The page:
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Let $V$ be a smooth vector field along a curve $c$. The covariant derivative of $V$ along $c$ at the point $c(t)$ us given by

$\frac{D_cV}{dt}(c(t))=\lim_{s\to t}\frac{P_{c(t),c(s)}V_{c(s)}-V_{c(t)}}{s-t},$ where we define $P_{c(t),c(s)}$ to be the parallel transport of the tangent vector $V_{c(s)}$ to a tangent vector at the point $v(t)$.

Geometrically, the covariant derivative $\frac{D_cV}{dt}(c(t))$ represents the projection of $dV/dt$ onto the tangent plane of the surface, but I can't prove it clearly, how to give a intuitive way to see this?

Here we consider $c$ as a curve from a surface in $\mathbb{R}^3$

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    $\begingroup$ "projection . . . onto the surface" . . . the surface? Which surface? Inquiring minds want to know! Cheers! $\endgroup$ – Robert Lewis Jun 11 '18 at 1:37
  • $\begingroup$ You should specify your setting. You're doing a submanifold of $\Bbb R^n$? A surface in $\Bbb R^3$? A submanifold of a Riemannian manifold with the induced Riemannian connection? ... You have to understand the connection geometrically. How is parallel transport defined? $\endgroup$ – Ted Shifrin Jun 11 '18 at 17:09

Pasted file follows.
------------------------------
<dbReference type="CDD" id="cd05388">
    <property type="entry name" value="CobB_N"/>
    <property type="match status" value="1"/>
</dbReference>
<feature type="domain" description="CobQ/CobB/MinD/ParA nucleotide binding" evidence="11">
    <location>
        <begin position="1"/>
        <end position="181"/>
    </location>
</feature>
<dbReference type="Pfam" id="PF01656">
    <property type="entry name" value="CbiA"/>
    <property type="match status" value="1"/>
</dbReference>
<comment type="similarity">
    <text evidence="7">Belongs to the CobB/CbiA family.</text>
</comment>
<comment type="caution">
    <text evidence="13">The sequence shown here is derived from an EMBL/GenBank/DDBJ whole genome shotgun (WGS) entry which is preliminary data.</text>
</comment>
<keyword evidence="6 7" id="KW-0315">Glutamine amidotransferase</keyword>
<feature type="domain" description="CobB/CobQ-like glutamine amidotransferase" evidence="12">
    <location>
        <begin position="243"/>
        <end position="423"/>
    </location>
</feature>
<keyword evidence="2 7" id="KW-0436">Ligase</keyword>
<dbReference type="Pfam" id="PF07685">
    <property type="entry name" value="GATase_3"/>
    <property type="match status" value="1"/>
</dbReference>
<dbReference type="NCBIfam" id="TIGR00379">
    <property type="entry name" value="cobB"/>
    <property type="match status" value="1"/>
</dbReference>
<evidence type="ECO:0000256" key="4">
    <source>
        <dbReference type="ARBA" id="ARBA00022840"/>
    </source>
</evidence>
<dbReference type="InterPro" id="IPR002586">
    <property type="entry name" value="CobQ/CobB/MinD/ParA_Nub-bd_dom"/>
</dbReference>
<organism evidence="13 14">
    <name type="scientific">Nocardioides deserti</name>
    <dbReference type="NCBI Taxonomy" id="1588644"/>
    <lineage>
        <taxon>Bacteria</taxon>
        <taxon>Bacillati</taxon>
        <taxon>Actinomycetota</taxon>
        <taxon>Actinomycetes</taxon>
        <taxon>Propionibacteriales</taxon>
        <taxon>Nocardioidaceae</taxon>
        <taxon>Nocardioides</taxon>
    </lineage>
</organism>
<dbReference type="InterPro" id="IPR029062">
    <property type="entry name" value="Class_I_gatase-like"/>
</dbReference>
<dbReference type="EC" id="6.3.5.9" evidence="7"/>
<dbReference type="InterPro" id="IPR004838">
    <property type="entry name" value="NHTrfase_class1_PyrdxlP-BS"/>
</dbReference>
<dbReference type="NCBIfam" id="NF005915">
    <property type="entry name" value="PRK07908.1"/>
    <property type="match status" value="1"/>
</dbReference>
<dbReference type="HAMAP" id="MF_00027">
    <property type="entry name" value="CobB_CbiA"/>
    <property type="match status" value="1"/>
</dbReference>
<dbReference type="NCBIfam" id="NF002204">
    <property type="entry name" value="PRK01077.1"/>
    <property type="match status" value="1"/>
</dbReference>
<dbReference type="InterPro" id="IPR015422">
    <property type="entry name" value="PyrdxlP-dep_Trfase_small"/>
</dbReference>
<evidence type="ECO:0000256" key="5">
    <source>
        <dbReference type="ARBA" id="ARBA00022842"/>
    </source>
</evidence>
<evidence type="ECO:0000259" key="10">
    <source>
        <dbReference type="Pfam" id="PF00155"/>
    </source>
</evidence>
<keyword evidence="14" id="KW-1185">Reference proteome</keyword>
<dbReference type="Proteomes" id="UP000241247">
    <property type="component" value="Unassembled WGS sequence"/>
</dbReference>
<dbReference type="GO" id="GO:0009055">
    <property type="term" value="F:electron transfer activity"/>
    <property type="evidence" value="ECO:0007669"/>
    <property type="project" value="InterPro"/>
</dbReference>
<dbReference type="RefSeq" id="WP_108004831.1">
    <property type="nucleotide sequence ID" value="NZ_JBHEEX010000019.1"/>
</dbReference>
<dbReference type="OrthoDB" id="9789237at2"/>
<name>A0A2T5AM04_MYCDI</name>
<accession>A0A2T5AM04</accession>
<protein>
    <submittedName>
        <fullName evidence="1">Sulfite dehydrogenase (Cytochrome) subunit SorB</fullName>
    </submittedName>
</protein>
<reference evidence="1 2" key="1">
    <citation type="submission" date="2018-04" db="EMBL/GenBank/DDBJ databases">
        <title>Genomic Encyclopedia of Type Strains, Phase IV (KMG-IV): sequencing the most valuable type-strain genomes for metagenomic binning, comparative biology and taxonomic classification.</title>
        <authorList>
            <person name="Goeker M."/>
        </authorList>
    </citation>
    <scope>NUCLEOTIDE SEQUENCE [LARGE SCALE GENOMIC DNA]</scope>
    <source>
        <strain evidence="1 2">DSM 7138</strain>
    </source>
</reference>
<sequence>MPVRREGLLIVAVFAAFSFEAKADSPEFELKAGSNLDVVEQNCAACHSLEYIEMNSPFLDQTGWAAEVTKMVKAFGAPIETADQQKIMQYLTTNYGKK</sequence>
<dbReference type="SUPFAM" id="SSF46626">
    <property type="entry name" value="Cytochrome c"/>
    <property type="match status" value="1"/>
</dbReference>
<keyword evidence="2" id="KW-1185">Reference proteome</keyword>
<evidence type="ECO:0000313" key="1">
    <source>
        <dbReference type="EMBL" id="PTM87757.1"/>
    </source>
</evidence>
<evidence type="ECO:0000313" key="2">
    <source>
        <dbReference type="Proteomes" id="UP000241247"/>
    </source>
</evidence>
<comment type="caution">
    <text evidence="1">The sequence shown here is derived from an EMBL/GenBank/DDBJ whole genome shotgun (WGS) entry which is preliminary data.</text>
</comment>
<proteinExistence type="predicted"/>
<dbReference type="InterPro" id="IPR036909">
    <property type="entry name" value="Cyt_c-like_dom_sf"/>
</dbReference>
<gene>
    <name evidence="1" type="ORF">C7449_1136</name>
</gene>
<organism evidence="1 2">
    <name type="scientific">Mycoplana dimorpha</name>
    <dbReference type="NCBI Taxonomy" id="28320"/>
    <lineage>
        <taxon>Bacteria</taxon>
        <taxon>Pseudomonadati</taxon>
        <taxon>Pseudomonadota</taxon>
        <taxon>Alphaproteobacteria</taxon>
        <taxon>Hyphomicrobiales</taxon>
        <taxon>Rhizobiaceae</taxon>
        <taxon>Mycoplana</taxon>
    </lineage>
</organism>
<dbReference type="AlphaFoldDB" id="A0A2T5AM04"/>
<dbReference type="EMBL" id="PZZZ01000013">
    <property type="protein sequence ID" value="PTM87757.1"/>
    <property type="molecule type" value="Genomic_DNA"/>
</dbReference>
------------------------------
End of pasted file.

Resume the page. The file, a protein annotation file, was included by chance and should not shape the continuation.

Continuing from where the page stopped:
• $\begingroup$ @TedShifrin let's say it's a surface in $\mathbb{R}^3$. $\endgroup$ – 6666 Jun 11 '18 at 19:51
  • $\begingroup$ You didn't answer my other question. I define parallel transport in terms of the covariant derivative. Of course, one can do it in the other way, but you have to tell me how parallel transport is defined for you. $\endgroup$ – Ted Shifrin Jun 11 '18 at 20:04
  • $\begingroup$ @TedShifrin the tangent vector maintains constant length and constant angle with the geodesic. Is that what you want? $\endgroup$ – 6666 Jun 11 '18 at 20:35

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